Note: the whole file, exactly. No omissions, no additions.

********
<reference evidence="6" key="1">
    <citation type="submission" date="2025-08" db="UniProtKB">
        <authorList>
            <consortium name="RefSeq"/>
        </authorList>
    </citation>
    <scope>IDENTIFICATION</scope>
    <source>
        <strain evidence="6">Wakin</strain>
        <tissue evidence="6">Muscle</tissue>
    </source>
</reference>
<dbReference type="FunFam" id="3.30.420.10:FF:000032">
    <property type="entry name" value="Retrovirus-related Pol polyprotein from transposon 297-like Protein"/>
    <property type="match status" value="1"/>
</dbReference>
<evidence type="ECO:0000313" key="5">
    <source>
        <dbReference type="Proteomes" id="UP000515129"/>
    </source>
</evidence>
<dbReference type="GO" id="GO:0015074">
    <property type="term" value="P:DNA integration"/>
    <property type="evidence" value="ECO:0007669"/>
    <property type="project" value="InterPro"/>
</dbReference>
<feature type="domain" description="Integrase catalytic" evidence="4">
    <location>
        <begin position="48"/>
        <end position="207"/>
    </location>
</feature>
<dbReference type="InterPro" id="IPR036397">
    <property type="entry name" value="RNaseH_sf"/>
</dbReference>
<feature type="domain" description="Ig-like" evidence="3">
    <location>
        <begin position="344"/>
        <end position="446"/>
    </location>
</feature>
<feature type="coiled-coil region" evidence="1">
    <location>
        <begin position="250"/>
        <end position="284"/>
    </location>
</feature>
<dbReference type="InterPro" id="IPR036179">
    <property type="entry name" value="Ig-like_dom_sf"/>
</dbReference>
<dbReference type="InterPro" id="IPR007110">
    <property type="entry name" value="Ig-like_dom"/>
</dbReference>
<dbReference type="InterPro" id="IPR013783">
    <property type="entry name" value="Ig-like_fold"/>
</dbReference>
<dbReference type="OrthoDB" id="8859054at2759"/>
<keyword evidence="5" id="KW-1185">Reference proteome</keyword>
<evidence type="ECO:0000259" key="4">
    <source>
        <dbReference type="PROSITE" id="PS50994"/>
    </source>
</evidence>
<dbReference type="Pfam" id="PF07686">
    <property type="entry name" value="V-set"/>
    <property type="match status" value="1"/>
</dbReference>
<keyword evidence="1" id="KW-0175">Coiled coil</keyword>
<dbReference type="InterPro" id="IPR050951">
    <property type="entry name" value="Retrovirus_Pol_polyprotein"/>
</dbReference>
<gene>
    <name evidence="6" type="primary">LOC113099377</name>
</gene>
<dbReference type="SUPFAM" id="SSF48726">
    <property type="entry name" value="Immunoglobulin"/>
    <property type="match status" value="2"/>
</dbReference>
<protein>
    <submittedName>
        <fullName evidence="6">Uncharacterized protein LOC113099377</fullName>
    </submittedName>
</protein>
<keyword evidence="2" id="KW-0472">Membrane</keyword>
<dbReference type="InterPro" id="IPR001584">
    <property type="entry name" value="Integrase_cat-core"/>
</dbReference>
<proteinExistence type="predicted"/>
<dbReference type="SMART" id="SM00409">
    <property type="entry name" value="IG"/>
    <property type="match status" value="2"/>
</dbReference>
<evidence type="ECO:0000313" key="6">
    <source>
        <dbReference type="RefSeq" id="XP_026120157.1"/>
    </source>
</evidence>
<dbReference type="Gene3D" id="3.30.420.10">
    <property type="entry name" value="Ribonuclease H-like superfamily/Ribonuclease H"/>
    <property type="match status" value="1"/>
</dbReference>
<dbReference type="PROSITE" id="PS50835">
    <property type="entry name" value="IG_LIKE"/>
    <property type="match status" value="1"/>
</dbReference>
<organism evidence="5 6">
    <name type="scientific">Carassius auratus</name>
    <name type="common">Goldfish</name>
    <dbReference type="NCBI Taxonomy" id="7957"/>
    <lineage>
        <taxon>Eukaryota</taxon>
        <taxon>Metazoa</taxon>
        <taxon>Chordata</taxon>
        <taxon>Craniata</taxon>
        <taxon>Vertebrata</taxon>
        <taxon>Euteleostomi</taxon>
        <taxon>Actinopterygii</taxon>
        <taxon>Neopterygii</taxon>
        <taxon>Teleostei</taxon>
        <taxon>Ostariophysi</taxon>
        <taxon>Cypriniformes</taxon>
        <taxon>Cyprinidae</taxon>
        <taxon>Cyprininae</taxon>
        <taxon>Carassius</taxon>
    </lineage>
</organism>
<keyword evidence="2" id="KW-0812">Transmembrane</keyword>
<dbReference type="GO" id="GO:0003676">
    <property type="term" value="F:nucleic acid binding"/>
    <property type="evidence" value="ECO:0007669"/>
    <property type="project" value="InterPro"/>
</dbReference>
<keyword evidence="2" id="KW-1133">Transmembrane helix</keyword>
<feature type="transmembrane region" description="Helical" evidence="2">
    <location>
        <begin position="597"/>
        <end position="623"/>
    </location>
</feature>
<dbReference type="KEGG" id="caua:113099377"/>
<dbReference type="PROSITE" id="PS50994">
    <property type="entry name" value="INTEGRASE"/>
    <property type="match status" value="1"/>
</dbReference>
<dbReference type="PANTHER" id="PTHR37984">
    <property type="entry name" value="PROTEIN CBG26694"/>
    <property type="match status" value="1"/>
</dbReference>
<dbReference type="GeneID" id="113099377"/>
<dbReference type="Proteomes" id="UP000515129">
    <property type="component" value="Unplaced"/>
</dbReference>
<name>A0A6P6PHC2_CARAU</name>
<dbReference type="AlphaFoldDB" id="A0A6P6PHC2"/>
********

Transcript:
<reference evidence="6" key="1">
    <citation type="submission" date="2025-08" db="UniProtKB">
        <authorList>
            <consortium name="RefSeq"/>
        </authorList>
    </citation>
    <scope>IDENTIFICATION</scope>
    <source>
        <strain evidence="6">Wakin</strain>
        <tissue evidence="6">Muscle</tissue>
    </source>
</reference>
<dbReference type="FunFam" id="3.30.420.10:FF:000032">
    <property type="entry name" value="Retrovirus-related Pol polyprotein from transposon 297-like Protein"/>
    <property type="match status" value="1"/>
</dbReference>
<evidence type="ECO:0000313" key="5">
    <source>
        <dbReference type="Proteomes" id="UP000515129"/>
    </source>
</evidence>
<dbReference type="GO" id="GO:0015074">
    <property type="term" value="P:DNA integration"/>
    <property type="evidence" value="ECO:0007669"/>
    <property type="project" value="InterPro"/>
</dbReference>
<feature type="domain" description="Integrase catalytic" evidence="4">
    <location>
        <begin position="48"/>
        <end position="207"/>
    </location>
</feature>
<dbReference type="InterPro" id="IPR036397">
    <property type="entry name" value="RNaseH_sf"/>
</dbReference>
<feature type="domain" description="Ig-like" evidence="3">
    <location>
        <begin position="344"/>
        <end position="446"/>
    </location>
</feature>
<feature type="coiled-coil region" evidence="1">
    <location>
        <begin position="250"/>
        <end position="284"/>
    </location>
</feature>
<dbReference type="InterPro" id="IPR036179">
    <property type="entry name" value="Ig-like_dom_sf"/>
</dbReference>
<dbReference type="InterPro" id="IPR007110">
    <property type="entry name" value="Ig-like_dom"/>
</dbReference>
<dbReference type="InterPro" id="IPR013783">
    <property type="entry name" value="Ig-like_fold"/>
</dbReference>
<dbReference type="OrthoDB" id="8859054at2759"/>
<keyword evidence="5" id="KW-1185">Reference proteome</keyword>
<evidence type="ECO:0000259" key="4">
    <source>
        <dbReference type="PROSITE" id="PS50994"/>
    </source>
</evidence>
<dbReference type="Pfam" id="PF07686">
    <property type="entry name" value="V-set"/>
    <property type="match status" value="1"/>
</dbReference>
<keyword evidence="1" id="KW-0175">Coiled coil</keyword>
<dbReference type="InterPro" id="IPR050951">
    <property type="entry name" value="Retrovirus_Pol_polyprotein"/>
</dbReference>
<gene>
    <name evidence="6" type="primary">LOC113099377</name>
</gene>
<dbReference type="SUPFAM" id="SSF48726">
    <property type="entry name" value="Immunoglobulin"/>
    <property type="match status" value="2"/>
</dbReference>
<protein>
    <submittedName>
        <fullName evidence="6">Uncharacterized protein LOC113099377</fullName>
    </submittedName>
</protein>
<keyword evidence="2" id="KW-0472">Membrane</keyword>
<dbReference type="InterPro" id="IPR001584">
    <property type="entry name" value="Integrase_cat-core"/>
</dbReference>
<proteinExistence type="predicted"/>
<dbReference type="SMART" id="SM00409">
    <property type="entry name" value="IG"/>
    <property type="match status" value="2"/>
</dbReference>
<evidence type="ECO:0000313" key="6">
    <source>
        <dbReference type="RefSeq" id="XP_026120157.1"/>
    </source>
</evidence>
<dbReference type="Gene3D" id="3.30.420.10">
    <property type="entry name" value="Ribonuclease H-like superfamily/Ribonuclease H"/>
    <property type="match status" value="1"/>
</dbReference>
<dbReference type="PROSITE" id="PS50835">
    <property type="entry name" value="IG_LIKE"/>
    <property type="match status" value="1"/>
</dbReference>
<organism evidence="5 6">
    <name type="scientific">Carassius auratus</name>
    <name type="common">Goldfish</name>
    <dbReference type="NCBI Taxonomy" id="7957"/>
    <lineage>
        <taxon>Eukaryota</taxon>
        <taxon>Metazoa</taxon>
        <taxon>Chordata</taxon>
        <taxon>Craniata</taxon>
        <taxon>Vertebrata</taxon>
        <taxon>Euteleostomi</taxon>
        <taxon>Actinopterygii</taxon>
        <taxon>Neopterygii</taxon>
        <taxon>Teleostei</taxon>
        <taxon>Ostariophysi</taxon>
        <taxon>Cypriniformes</taxon>
        <taxon>Cyprinidae</taxon>
        <taxon>Cyprininae</taxon>
        <taxon>Carassius</taxon>
    </lineage>
</organism>
<keyword evidence="2" id="KW-0812">Transmembrane</keyword>
<dbReference type="GO" id="GO:0003676">
    <property type="term" value="F:nucleic acid binding"/>
    <property type="evidence" value="ECO:0007669"/>
    <property type="project" value="InterPro"/>
</dbReference>
<keyword evidence="2" id="KW-1133">Transmembrane helix</keyword>
<feature type="transmembrane region" description="Helical" evidence="2">
    <location>
        <begin position="597"/>
        <end position="623"/>
    </location>
</feature>
<dbReference type="KEGG" id="caua:113099377"/>
<dbReference type="PROSITE" id="PS50994">
    <property type="entry name" value="INTEGRASE"/>
    <property type="match status" value="1"/>
</dbReference>
<dbReference type="PANTHER" id="PTHR37984">
    <property type="entry name" value="PROTEIN CBG26694"/>
    <property type="match status" value="1"/>
</dbReference>
<dbReference type="GeneID" id="113099377"/>
<dbReference type="Proteomes" id="UP000515129">
    <property type="component" value="Unplaced"/>
</dbReference>
<name>A0A6P6PHC2_CARAU</name>
<dbReference type="AlphaFoldDB" id="A0A6P6PHC2"/>